I’m going to talk about something no one enjoys talking about: money.
(Source: US News Article)
One of my resolutions for 2012 was to get a better handle on our personal finances. Since Alex and I have been married, I have always managed our money. About 90% of the time, I’m okay with this role. But the other 10% of the time… I hate it.
I hate it for various reasons, but the main reason is it’s more than just “managing our money.” It’s a lot of responsibility and it can be a lot of pressure.
And that pressure is not good for someone like me who freezes up at nearly every major financial decision we have to make. When large amounts of money are involved, or there are multiple options of what to do with money, I completely blank out and have no idea what the best decision is to make. I’ll share with you one of my most embarassing money blunders to illustrate this:
After coming back from our honeymoon in December 2007, Alex and I had so much fun opening all the wedding presents that had been brought to our apartment after the reception. Among those presents were a lot of monetary gifts, which totaled somewhere in the neighborhood of $10,000. We were so blessed and stunned to have been on the receiving end of such generosity from our family and friends.
I immediately jumped into the role of accountant and money manager and the wedding money was deposited into our checking account. I sat for months on that money, unsure of what to do with it. Do you know what happened to it? Life happened. Over time, we slowly but surely chipped away at it. It went to groceries, gas money, shopping, movies, iTunes – you name it, we probably spent the money on it. And the worst part of this story? We were sitting on credit card and student loan debt that we continued to pay the minimum monthly payments on.
Today, I look back on that and see someone who was completely clueless. I should have put the money towards debt, or in a savings account, a money market account, heck, even a CD would have been a better choice than our checking account. But I didn’t know any better. And while it doesn’t do any good to kick myself in the pants over it, it definitely serves as a wake up call as to how I approach money and on things I should work on when approaching money.
Back in January, I visited the library and picked up several books on personal finance and getting out of debt. It’s shameful for me to admit, but this problem of not knowing how or where to spend money has not only resulted in us having little to no savings but basically the same amount of credit card debt that we had when we first were married. When I take a hard look at our statements for our credit cards, I am still paying for purchases made two years ago. It’s really sad and really embarassing, but it’s where we are right now.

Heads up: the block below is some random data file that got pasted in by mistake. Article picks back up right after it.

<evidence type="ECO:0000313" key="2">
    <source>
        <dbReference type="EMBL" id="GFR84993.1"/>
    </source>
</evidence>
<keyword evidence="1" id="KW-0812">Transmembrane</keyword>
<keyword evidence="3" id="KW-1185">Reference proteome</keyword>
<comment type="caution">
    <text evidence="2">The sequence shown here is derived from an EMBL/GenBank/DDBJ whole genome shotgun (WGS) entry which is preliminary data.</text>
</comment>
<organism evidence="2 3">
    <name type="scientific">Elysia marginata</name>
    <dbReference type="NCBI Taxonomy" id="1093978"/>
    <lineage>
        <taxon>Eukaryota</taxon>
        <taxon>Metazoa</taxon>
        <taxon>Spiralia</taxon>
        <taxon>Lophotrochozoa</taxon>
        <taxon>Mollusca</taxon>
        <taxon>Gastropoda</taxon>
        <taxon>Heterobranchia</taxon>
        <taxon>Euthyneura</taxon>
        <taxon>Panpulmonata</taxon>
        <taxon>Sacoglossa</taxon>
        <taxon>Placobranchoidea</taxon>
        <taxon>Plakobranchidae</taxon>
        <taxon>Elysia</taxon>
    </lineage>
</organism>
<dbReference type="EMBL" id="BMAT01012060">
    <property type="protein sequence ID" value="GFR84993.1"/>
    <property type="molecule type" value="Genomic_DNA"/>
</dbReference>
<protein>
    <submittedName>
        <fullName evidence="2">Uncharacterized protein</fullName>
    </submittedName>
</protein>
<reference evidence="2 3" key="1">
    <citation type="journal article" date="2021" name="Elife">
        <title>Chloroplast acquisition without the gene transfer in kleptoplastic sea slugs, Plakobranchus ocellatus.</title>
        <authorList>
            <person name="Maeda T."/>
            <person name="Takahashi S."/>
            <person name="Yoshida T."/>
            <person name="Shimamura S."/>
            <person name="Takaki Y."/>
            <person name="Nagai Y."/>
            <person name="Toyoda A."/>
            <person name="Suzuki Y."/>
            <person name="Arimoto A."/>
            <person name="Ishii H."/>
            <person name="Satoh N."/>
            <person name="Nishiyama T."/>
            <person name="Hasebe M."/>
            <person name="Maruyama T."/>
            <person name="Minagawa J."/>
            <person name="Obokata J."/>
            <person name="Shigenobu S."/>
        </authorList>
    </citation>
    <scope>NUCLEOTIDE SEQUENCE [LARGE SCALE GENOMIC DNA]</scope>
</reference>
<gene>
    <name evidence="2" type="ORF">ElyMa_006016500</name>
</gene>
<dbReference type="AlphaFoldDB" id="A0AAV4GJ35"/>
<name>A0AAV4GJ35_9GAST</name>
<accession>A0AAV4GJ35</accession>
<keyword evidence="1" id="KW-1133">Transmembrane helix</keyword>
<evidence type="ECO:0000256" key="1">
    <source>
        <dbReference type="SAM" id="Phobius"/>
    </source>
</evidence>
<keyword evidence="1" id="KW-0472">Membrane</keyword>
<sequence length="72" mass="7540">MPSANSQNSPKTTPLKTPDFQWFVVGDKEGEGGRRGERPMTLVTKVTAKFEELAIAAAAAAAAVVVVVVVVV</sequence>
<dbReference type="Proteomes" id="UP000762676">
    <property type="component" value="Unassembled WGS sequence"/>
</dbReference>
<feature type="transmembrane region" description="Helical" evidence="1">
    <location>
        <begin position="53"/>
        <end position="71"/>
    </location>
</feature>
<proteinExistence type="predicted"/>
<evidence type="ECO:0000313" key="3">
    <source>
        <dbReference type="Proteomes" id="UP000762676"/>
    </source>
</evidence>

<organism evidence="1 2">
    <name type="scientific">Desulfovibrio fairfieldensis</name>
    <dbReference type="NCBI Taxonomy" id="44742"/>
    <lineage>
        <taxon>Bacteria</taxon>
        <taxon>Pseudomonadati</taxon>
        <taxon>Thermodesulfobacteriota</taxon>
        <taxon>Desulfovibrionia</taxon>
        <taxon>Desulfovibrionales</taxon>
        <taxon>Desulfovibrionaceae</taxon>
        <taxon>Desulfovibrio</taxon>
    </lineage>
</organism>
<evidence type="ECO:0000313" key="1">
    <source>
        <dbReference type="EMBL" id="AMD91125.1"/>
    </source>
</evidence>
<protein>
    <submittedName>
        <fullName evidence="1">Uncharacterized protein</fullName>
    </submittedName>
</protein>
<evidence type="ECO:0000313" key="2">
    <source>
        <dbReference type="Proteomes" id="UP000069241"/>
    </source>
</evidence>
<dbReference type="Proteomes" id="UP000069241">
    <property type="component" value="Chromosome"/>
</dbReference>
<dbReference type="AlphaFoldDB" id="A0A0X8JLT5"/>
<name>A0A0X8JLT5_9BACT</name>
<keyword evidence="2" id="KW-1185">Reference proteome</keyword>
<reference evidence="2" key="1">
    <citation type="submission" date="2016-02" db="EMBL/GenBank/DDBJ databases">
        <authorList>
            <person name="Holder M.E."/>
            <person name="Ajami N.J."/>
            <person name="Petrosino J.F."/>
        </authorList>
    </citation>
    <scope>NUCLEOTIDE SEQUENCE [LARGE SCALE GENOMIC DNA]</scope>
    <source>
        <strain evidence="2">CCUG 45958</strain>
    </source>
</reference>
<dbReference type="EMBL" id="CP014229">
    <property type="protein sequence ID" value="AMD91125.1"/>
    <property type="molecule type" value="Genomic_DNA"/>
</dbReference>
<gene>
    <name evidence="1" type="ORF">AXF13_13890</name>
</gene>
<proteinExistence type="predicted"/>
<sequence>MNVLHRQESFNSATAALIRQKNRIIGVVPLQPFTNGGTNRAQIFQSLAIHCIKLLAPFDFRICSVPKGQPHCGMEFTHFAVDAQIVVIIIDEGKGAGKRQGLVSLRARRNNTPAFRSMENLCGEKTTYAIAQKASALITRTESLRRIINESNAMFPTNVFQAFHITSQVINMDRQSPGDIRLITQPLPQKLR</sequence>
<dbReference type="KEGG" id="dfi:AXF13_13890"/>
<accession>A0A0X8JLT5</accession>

I figure the first step in dealing with how I deal with money is to learn more healthy, productive ways of dealing with money. This is why my number one resolution for 2012 has been to get on top of our finances. And when I say “on top of,” this is what I mean:
- Be debt free by 2013 – this means all credit card and student loan debt completely gone. I don’t know how realistic it is to declare the student loan debt will be gone (we have more of that than credit cards) but sometimes you’ve just got to dream big.
- Pay cash for everything – we don’t actually use our credit cards at all so this isn’t about shifting that; it’s about withdrawing or marking a set amount of cash to use each week and sticking to that. I would like to get away from using our debit cards altogether, not because they’re bad but because they can leave you open to spend more than you would since you have access to all of your money at once.
- Rebuild our savings account – We have less than $1,000 in our savings currently which stinks but, honestly, I’m just thankful we have managed to save anything at all. I would love to see this significantly grow, but I’ll keep the goal modest by aiming for only $8,000 which is what we had at the start of 2010. This goal also encompasses examining other savings options that may be more profitable, such as money markets or short term CDs.
- Learn what a Roth IRA, 401(k), etc… are and do something with that knowledge – Alex currently contributes to a 401(k) through his workplace but I don’t know what that means. I actually have a Roth IRA but I don’t do anything with it. We have other similar accounts but we have no clue what they are or what they do. I get the statements in the mail and file them away in our financial binder and never give them another glance. This is pretty dumb of us.
- To keep myself accountable – It has really helped to have Project: Food Budget to work on every week in keeping myself accountable for cooking at home and sticking with a food budget. I recently added tracking my coffeehouse spending to PFB posts and in this week alone I can already see a huge difference. Apparently, I work better when I have to check in a lot. So, it only makes sense that by talking about this I’ll begin to make some real changes.
- To let others know who may be in our same position that you are not alone – There is nothing worse than laying awake at night with your own worries and fears. I really hope that by my talking about this, maybe others will feel encouraged to do the same. It is embarrassing to find yourself in a less-than-ideal financial situation but, honestly, it is not the end of the world. It is not a reflection on you as a person. And it does not mean you are failing at life. It just means there is room for improvement and there is no better time to begin that improvement than right now.